Unofficial Opinion 93-2
Compensated officers of unions or business organizations who express their opinions on proposed or pending legislation to members of the General Assembly on behalf of such entities must register as lobbyists in accordance with The Public Officials Conduct and Lobbyist Disclosure Act of 1992, O.C.G.A. § 21-5-70, et seq.
You have asked for my unofficial opinion as to whether officers of unions or business organizations who express their opinions on proposed or pending legislation to members of the General Assembly must register as lobbyists in accordance with Article 4 of O.C.G.A. Chapter 21-5 ("The Public Officials Conduct and Lobbyist Disclosure Act of 1992") if they give their opinions "as part of their overall occupations."
O.C.G.A. § 21-5-70(6)(A) (Supp. 1992) defines the term "lobbyist" to mean, in part:
Any natural person who, for compensation, either individually or as an employee of another person undertakes to promote or oppose the passage of any [*2] legislation by the General Assembly, or any committee thereof, or the approval or veto of legislation by the Governor; . . .
Any person engaging in such lobbying activity must register with the State Ethics Commission as a lobbyist in accordance with O.C.G.A. § 21-5-71 (Supp. 1992), which registration shall indicate, among other things, the name of the person or agency that employs or authorizes the applicant to lobby on its behalf and a statement of the general business or purpose of the firm, corporation, or association that is represented by the applicant. See O.C.G.A. § 21-5-(71)(b) (Supp. 1992). It is a violation of Article 4 of O.C.G.A. Chapter 21-5 for any person to engage in lobbying practices in violation of the registration requirements. O.C.G.A. § 21-5-72(a)(4) (Supp. 1992).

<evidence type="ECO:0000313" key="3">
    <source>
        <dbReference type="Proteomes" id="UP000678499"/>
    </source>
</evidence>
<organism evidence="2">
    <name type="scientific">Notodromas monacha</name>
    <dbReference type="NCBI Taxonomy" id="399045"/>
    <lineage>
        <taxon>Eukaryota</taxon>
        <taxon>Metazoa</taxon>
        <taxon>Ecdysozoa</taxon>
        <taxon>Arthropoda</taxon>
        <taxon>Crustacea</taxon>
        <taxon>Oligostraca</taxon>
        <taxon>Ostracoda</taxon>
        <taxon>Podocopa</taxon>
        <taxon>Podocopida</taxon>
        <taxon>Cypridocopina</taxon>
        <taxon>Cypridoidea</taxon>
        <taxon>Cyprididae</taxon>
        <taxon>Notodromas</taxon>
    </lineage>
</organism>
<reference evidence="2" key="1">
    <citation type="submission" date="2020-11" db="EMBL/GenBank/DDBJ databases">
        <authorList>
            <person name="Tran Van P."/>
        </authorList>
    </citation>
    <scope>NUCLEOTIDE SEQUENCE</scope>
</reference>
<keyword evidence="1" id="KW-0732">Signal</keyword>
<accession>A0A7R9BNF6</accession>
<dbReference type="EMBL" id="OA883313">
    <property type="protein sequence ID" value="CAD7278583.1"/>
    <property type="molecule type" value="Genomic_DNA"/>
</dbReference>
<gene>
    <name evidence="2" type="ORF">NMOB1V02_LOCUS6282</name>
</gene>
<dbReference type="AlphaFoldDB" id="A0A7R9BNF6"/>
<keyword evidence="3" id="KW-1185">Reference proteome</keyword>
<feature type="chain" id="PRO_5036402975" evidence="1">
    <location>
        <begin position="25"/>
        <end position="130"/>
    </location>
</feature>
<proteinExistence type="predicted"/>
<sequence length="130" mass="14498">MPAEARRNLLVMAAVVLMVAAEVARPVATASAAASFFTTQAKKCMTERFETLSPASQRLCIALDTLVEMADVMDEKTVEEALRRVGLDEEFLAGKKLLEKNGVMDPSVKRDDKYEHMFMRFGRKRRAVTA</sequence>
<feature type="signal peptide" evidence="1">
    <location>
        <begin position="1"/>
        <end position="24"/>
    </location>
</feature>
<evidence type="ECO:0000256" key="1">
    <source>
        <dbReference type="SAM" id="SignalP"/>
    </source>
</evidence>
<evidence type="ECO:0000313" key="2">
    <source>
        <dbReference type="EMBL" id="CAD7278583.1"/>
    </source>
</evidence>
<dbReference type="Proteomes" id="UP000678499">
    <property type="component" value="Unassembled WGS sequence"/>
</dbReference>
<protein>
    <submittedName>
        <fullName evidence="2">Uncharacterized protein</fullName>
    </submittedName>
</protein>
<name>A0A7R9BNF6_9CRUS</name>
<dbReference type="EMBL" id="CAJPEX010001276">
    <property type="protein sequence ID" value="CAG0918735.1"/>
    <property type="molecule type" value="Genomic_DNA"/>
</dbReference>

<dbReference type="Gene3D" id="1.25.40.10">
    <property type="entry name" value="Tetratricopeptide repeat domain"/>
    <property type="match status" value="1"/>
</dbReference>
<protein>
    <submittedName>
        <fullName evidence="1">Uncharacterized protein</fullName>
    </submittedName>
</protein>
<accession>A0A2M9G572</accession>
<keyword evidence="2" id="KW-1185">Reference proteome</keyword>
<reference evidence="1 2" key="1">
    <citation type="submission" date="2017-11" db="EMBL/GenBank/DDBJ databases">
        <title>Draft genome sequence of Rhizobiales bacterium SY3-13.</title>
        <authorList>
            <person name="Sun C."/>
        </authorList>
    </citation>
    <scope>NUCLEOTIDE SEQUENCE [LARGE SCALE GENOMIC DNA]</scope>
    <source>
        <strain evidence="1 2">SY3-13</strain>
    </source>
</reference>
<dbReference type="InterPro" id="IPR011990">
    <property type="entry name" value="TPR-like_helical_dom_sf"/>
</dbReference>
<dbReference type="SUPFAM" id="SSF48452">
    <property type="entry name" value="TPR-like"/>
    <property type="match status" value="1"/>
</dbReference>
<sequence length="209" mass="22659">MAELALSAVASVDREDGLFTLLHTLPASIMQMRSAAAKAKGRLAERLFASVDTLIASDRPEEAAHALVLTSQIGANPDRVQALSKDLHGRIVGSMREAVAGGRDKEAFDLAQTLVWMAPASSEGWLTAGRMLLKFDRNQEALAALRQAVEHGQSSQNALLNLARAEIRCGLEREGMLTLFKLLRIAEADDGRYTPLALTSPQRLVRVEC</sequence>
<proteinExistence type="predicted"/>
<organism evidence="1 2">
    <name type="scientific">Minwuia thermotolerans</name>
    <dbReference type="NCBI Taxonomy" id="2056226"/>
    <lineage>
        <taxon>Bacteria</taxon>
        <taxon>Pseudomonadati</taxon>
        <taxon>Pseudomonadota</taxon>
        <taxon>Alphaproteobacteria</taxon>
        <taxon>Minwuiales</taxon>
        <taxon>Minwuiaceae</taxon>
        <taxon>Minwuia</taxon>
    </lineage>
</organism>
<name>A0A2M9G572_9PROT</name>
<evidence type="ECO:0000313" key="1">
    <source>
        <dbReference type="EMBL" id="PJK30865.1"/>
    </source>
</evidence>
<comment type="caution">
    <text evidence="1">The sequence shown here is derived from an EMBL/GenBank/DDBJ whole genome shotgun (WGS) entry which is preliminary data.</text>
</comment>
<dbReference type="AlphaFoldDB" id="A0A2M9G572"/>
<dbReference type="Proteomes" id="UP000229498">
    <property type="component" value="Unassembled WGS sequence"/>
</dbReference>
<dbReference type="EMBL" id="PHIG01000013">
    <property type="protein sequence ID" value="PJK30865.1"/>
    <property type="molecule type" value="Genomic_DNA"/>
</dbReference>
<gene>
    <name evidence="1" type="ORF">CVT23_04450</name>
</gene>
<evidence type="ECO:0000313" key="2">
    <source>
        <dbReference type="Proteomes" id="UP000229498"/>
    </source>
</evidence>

A cardinal rule of statutory construction is to look to the purpose and intent of the legislature and construe the statute so as to implement that intent. Emfinger v. International Indemnity Co., 253 Ga. 185, 186 (1984). To determine the legislative intent, the statute must be considered as a whole. Williams v. Bear's Den, Inc., 214 Ga. 240, 242 (1958).
The clear purpose of [*3] O.C.G.A. § 21-5-70, et seq., is to require the registration of and disclosure reports from any person who undertakes lobbying activity on behalf of himself or another person or organization and who receives some type of payment for such activity. It is not necessary that a person be employed for compensation solely to conduct lobbying activities in order to fall within the prerequisites of the statute. As long as an individual is compensated to represent the general business or purpose of a corporation, association, or agency, and that individual contacts a member of the General Assembly for the purpose of promoting or opposing the passage of legislation on behalf of such group, then that individual must register as a lobbyist and comply with the provisions of Article 4 of O.C.G.A. Chapter 21-5. Compensated officers of unions and business organizations who undertake such activity on behalf of their entities must comply with these provisions.
I do recognize that compensated officers of unions and business organizations may come into casual contact with members of the General Assembly at social gatherings or similar events. Given these inevitable casual contacts, I do not [*4] believe that O.C.G.A. § 21-5-70(6)(A) should be read so broadly as to bar any such contacts without compliance with the Act's lobbyist registration provisions. The lobbyist registration provisions of Article 4 of O.C.G.A. Chapter 21-5 are not directed at pure social gatherings or chance meetings at which the personal views of an individual may be directed at a legislator; they are, however, directed at those planned lobbying activities by individuals who are compensated to represent the interests of a group or organization. Whether any such contacts rise to the level of "lobbying" activity so as to require registration under O.C.G.A. § 21-5-71 must be determined by making a factual inquiry on a case by case basis.
Therefore, it is my unofficial opinion that compensated officers of unions or business organizations who express their opinions on proposed or pending legislation to members of the General Assembly on behalf of such entities must register as lobbyists in accordance with The Public Officials Conduct and Lobbyist Disclosure Act of 1992, O.C.G.A. § 21-5-70 [*5] , et seq.
This 11th day of March, 1993.
MARK H. COHEN,
Senior Assistant Attorney General